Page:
Using money as a store of value is inherently problematic. One can store value as canned beans, as rice, but as money?
The usual trick to this is to lend money to young people to build homes and start families. The value is stored in their home, the bank holds a lot of mortgages to these homes, and these back a lot of on demand deposits.
This creates the notorious problem of term transformation, which can be ameliorated by flexible interest rate mortgages – or by an alarming willingness of the government to print money for cronies, but I am here addressing a different problem.
Suppose there are not enough young people building homes and starting families.
We then face the problem of money with nowhere to be stored. So the natural rate of interest falls to zero and tries to go negative So instead of storing it in young people’s promises to work hard and build a life for their families, we store it in taxpayer futures. Governments borrow to buy votes, and to “stimulate the economy” So money is backed by a liability on taxpayers.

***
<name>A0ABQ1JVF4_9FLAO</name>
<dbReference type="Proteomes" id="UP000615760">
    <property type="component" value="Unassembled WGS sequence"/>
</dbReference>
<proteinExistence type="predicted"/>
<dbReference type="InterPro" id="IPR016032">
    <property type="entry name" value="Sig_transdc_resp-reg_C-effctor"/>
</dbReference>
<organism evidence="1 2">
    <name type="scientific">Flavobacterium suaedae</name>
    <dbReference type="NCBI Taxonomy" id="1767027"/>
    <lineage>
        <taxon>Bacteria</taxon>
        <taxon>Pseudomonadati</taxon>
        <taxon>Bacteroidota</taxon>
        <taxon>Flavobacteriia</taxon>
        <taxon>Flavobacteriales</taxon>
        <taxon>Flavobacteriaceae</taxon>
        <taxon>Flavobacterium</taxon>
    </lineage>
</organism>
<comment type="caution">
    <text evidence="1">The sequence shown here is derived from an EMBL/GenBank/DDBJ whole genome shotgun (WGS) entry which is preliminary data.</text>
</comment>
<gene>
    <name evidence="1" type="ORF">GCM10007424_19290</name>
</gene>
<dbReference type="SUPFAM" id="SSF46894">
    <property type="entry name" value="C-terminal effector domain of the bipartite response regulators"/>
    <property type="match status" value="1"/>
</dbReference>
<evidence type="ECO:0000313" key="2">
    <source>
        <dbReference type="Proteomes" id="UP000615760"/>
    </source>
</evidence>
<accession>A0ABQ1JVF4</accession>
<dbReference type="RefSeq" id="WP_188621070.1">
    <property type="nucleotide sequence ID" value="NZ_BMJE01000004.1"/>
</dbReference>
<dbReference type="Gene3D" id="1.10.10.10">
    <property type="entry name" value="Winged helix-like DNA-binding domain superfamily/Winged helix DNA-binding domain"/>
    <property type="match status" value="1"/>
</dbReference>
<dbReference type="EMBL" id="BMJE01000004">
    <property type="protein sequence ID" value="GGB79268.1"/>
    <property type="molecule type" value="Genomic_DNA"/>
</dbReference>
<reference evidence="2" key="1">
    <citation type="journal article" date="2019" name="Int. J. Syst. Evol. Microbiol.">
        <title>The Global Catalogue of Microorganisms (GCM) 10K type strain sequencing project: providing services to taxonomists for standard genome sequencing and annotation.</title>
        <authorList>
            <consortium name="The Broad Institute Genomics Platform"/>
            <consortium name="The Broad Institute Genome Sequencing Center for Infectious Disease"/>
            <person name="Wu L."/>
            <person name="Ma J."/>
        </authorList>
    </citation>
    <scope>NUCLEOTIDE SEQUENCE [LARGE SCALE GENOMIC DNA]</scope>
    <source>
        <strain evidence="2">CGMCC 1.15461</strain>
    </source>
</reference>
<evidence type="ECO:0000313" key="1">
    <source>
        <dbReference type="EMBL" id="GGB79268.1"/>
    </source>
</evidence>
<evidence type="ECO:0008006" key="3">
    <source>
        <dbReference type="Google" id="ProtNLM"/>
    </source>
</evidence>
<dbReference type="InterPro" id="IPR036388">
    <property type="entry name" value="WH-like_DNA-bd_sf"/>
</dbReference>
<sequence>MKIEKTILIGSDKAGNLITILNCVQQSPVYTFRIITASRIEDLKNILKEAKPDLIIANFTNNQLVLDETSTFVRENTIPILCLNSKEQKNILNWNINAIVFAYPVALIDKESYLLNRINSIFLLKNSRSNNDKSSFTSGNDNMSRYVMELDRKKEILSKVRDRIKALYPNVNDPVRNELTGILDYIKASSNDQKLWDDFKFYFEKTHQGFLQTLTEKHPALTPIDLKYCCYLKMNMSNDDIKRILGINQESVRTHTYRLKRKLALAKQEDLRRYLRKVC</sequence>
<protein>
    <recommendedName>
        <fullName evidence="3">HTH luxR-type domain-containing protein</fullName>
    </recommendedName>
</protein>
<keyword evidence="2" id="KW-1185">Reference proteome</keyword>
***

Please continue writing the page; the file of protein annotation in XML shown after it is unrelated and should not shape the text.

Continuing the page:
An ever larger liability on ever fewer taxpayers.
But, surely money can store value even if backed by absolutely nothing. Money is always a bubble. So why worry. How can the capacity of government to borrow enormous amounts of money at negative real interest rates be a bad thing. Surely the interest rates that governments are paying show that our governments are more solvent than ever. The decline of the high IQ working taxpaying population and its replacement by people on welfare and single women in makework jobs has been a huge bonanza for governments, that has deluged them with free money. Indeed, the more single women in makework jobs, the less they will reproduce, and the more money the government can borrow.
Assuming a virtuous and competent government, a deluge of free money is not going to cause that government any harm. If, on the other hand, we assume government thinks no further ahead than the next election …